Fashion & textiles

Fashion model

Fashion models advertise clothes and accessories by modelling at events like catwalk shows, and appearing in photographs for magazines, newspapers and digital media.

Annual Salary

Variable

Average UK salary in 2018 was £29,588 (source Office for Statistics)

Working hours

Variable

3%
Future employment

There will be 3% more Fashion model jobs in 2024.
In your local area

What's it all about?

You’ll often have to go to casting sessions with potential clients or agencies. You’ll also spend a lot of time looking after your appearance.

You could specialise in different types of modelling, like:

  • high fashion and catwalk
  • photographic editorials for magazines
  • advertising for magazines, billboards, websites, and social media
  • TV commercials
  • promotional modelling like music videos, personal appearances, leaflets and brochures
  • in-house live modelling for designers and clothing wholesalers

In fashion show modelling you'll walk along a catwalk, turning to display clothes in front of an audience. You'll work closely with stylists, hair and make-up artists, producers and directors.

In photographic, advertising and promotional modelling you'll:

  • take directions from photographers
  • pose for photographers in a studio or on location
  • act or deliver lines in TV commercials

If you’re working as an in-house live model, designers will fit garments onto you in the workshop, and you’ll show finished clothing to fashion buyers and private customers.

You can get into this job through:

  • applying directly

Volunteering and experience

You could develop your skills as a model by helping out with charity fashion shows.

Direct application

You'll usually start your career by going to a model agency in person or sending photographs and details of your measurements to them.

You'll need a good appearance and the right 'look' for the area of modelling you want to go into.

You should usually be well-proportioned for fashion modelling, with regular features and healthy skin, teeth and hair. For other types of modelling you would need to fit in with the look that modelling agencies want.

You don't need to do a modelling course or have an expensive portfolio of pictures. The British Fashion Model Agents Association has advice on what to expect from reputable agencies and how to avoid rogue ones.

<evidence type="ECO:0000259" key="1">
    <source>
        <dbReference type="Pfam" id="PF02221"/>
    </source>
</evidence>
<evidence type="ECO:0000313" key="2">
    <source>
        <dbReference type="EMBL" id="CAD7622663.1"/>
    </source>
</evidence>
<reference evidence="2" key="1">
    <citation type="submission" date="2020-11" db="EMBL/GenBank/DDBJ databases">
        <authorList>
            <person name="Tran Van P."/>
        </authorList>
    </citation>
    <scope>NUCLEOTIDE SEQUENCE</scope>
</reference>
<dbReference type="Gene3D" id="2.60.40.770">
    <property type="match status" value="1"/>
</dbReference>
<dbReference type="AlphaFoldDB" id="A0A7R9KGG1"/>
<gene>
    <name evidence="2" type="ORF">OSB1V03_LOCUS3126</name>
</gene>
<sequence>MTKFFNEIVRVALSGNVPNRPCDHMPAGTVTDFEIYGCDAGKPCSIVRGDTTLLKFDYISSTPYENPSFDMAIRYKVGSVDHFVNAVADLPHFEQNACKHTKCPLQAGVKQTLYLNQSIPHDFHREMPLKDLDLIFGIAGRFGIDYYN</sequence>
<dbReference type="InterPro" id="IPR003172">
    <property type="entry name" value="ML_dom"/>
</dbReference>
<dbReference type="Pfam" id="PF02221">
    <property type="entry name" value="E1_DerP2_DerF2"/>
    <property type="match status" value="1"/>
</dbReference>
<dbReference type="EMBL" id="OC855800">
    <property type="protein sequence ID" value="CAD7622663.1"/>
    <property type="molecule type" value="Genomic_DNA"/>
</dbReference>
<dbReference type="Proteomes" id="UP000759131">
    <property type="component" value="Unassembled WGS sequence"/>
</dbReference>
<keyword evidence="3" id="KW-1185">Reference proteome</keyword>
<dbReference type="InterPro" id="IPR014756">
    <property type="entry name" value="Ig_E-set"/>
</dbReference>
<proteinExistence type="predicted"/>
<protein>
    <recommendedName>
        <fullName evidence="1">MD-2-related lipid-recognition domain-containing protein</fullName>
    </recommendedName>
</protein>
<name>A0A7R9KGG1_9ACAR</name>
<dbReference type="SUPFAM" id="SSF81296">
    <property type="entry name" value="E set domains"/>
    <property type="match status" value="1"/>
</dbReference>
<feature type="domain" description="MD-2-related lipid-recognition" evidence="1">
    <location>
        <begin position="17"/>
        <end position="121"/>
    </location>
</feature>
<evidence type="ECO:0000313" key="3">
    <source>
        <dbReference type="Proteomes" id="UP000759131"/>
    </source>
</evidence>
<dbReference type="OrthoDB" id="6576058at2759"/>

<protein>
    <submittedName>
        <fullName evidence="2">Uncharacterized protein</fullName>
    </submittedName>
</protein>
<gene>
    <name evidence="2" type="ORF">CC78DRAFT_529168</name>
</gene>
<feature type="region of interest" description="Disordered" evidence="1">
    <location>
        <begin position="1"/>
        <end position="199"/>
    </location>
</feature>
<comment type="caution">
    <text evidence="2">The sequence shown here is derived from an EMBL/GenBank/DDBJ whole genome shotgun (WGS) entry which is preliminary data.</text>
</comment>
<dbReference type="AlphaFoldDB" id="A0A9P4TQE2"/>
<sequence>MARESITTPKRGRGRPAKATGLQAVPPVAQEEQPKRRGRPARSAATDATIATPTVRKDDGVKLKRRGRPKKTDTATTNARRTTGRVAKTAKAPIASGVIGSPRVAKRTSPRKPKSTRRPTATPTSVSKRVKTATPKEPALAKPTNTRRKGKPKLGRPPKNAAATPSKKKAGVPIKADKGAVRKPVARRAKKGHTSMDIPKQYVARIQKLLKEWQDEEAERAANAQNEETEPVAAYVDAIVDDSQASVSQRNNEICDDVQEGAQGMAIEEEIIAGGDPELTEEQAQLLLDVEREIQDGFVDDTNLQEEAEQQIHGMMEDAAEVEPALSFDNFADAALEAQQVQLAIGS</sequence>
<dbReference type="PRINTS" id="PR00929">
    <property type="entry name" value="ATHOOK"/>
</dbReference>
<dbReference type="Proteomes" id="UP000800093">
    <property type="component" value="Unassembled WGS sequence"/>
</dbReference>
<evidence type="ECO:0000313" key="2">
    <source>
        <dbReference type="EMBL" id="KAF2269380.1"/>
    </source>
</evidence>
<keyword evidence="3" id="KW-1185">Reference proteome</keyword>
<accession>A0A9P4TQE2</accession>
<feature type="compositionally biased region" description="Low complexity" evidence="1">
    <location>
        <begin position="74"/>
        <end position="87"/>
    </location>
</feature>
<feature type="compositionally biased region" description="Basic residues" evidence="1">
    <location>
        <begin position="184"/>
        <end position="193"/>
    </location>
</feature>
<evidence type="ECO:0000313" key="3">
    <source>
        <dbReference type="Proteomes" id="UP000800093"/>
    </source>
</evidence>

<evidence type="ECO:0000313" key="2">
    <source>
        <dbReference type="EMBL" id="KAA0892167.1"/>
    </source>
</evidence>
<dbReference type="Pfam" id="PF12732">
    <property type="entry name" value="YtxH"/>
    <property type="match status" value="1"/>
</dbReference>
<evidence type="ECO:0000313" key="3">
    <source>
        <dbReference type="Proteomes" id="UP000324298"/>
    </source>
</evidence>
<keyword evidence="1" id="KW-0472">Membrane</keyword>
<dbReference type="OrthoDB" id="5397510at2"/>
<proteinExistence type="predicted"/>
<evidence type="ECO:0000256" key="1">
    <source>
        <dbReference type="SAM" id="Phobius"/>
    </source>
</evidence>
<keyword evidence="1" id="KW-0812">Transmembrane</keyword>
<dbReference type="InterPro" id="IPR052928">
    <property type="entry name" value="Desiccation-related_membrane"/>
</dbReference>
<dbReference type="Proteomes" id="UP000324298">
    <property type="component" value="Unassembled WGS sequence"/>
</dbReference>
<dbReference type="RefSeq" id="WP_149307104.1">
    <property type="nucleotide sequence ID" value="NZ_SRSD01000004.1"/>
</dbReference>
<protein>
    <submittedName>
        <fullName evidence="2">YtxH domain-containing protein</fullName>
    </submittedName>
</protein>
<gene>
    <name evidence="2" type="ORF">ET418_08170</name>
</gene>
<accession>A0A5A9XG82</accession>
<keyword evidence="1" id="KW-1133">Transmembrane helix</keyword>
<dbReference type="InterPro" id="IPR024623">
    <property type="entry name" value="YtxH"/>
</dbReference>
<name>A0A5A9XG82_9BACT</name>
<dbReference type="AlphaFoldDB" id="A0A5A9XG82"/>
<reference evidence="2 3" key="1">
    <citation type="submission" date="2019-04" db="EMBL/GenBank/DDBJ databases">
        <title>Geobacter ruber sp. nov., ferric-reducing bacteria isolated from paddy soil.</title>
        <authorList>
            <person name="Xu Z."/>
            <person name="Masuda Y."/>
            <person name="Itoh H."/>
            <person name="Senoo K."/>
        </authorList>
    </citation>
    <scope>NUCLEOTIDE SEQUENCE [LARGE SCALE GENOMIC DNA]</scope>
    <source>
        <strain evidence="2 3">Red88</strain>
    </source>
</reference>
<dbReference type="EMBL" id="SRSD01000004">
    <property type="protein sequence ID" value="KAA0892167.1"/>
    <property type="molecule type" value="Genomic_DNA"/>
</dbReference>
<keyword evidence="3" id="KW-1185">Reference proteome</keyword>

More information

Career tips

There's a lot of competition for modelling jobs. You'll improve your chances of finding work if you build up a good portfolio and get experience and contacts.

Model agencies are not allowed to charge an up-front fee for you to join them.

Professional and industry bodies

You can join Equity for professional advice and to make industry contacts.

Further information

You can find out more about becoming a fashion model from the British Fashion Model Agents Association.

Variable

Models are usually self-employed. This means you’ll work as a freelance model contracted through an agency, or you’ll work directly for a client. If you’re represented by an agency, the agency will usually earn commission from their client.

Your earnings will vary depending on your experience and reputation within the modelling industry. Rates can vary from around £50 to £1,000 a booking.



If you’re a model employed by a fashion house, you could earn between £10,000 and £30,000 a year depending on the number of hours you work.



These figures are a guide.

Variable

You could be modelling at fashion show venues, exhibitions, showrooms, stores or photographic studios.

The job can involve a lot of travel in the UK and overseas to attend castings, fashion shows and photo shoots.

Working hours could be long and irregular, and you’ll need to be prepared to spend a lot of time waiting around at castings and auditions.

There's a lot of competition for modelling jobs. You’ll improve your chances of finding work if you build up a good portfolio and get experience and contacts.

With experience, you could become a booker for a model agency or set up your own agency. You could also move into other areas of the fashion industry like styling or fashion journalism.

You might also find opportunities in areas like TV presenting or acting.

Skills required and how your skills match up

What skills are required?

You'll need:

  • the ability to work well with others
  • active listening skills
  • to be flexible and open to change
  • excellent verbal communication skills
  • patience and the ability to remain calm in stressful situations
  • the ability to organise your time and workload
  • concentration skills
  • physical fitness and endurance
  • to be able to carry out basic tasks on a computer or hand-held device
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